Here is more information about what you can do in your code to detect and handle integer overflow:

How to detect integer overflow?

  • Ok. can you tell me what is the use of bitset types and where they are used? Is there a way to enable overflow_error for integer overflow? – SomeDude Feb 1 '16 at 19:45
  • @svasa There is no switch nor c++ library that enables exceptions for integer owerflows. They are silent by design. – Captain Giraffe Feb 1 '16 at 19:49
  • You can enable integer overflow checking in MSVS by using a checked block: rion.io/2013/04/27/…. Unfortunately, this is Microsoft-specific :( You can also use Boost, and specify boost::math::policies::throw_on_error. – paulsm4 Feb 1 '16 at 19:51
  • Hmm, ok. So programmer needs to carefully write his code avoiding overflows , because they are not caught ! – SomeDude Feb 1 '16 at 19:53
  • Yes. C was always like that, and C++ followed. Here is a good discussion: Integer Overflow is a Menace – paulsm4 Feb 1 '16 at 19:55
6

According to the standard (emphasis mine):

5 Expressions [expr]
....

If during the evaluation of an expression, the result is not mathematically defined or not in the range of representable values for its type, the behavior is undefined. [ Note: most existing implementations of C++ ignore integer overflows.

P.S. BTW, please note that

3.9.1 Fundamental types [basic.fundamental]
....

(footnote)
unsigned arithmetic does not overflow because a result that cannot be represented by the resulting unsigned integer type is reduced modulo the number that is one greater than the largest value that can be represented by the resulting unsigned integer type.

  • "Why the downvote?" No clue, have an upvote then. – πάντα ῥεῖ Feb 1 '16 at 19:54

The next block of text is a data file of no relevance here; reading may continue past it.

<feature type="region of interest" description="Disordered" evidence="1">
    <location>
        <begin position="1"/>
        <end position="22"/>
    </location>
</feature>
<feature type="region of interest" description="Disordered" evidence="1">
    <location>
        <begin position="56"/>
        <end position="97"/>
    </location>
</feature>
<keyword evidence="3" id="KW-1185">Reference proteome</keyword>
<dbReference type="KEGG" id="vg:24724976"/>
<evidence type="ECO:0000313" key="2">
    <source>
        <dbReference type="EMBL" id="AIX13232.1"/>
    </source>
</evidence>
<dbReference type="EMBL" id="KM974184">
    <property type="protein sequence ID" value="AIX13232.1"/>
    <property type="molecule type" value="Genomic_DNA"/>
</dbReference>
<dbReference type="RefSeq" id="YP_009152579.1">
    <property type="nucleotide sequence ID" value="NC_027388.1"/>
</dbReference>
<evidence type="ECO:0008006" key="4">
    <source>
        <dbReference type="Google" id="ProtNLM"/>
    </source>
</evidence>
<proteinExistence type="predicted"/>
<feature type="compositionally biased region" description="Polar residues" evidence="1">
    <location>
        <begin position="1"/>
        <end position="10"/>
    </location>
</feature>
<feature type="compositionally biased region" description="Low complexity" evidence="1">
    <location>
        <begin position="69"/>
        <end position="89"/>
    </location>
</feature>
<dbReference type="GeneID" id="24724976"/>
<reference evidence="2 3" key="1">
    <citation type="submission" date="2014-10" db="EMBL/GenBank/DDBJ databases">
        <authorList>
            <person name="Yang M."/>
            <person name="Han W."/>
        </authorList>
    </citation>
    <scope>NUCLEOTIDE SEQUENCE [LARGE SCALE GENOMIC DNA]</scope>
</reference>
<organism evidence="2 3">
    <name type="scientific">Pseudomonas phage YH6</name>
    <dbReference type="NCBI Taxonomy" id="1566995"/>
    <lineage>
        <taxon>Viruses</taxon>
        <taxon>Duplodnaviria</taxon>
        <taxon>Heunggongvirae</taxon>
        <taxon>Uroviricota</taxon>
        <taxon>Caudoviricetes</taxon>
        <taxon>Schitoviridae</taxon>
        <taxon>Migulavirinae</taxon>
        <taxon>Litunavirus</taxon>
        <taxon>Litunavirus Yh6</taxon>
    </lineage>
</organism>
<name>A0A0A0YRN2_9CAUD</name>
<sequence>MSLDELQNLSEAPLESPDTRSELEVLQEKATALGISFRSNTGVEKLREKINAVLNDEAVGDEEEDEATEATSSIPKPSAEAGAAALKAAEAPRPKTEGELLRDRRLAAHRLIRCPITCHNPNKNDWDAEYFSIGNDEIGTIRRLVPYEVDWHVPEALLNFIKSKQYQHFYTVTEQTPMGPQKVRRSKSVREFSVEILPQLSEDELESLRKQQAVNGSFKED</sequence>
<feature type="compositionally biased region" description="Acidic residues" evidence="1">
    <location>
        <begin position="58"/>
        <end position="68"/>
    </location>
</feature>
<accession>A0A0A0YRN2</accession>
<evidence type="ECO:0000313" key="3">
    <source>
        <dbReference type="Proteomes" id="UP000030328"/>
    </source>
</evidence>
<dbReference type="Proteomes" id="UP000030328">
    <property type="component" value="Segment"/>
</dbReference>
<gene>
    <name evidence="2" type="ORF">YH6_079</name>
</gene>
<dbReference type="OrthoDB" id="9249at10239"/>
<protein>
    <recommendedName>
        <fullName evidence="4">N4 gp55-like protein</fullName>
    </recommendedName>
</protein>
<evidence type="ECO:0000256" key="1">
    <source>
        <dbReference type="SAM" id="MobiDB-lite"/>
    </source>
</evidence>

• Another vote from me. – SomeDude Feb 1 '16 at 20:06
  • Note that undefined behavior allows throwing std::overflow_error, so a conforming implementation may throw that exception. As everyone else already stated, no implementation does. – Michael Karcher Feb 1 '16 at 20:31
  • Note that undefined behavior also allows "turn a terminating loop into an infinite loop," or "eliding an unrelated NULL-check," or "generating an executable that does things that the language standard wouldn't normally allow." And that some implementations do, in fact, take advantage of that definition ( blog.llvm.org/2011/05/what-every-c-programmer-should-know.html ). – Max Lybbert Feb 1 '16 at 22:27
4

is overflow_error for this kind of capacity issue caught at runtime in C++?

No, as from the documentation

The only standard library components that throw this exception are std::bitset::to_ulong and std::bitset::to_ullong.

Overflows as induced by intrinsic mathematical operations won't be caught, and just leave you with unexpected results. The exact behavior isn't defined in the standard (great cite in @AlexD 's answer).

Your Answer

By clicking “Post Your Answer”, you agree to our terms of service, privacy policy and cookie policy

Not the answer you're looking for? Browse other questions tagged or ask your own question.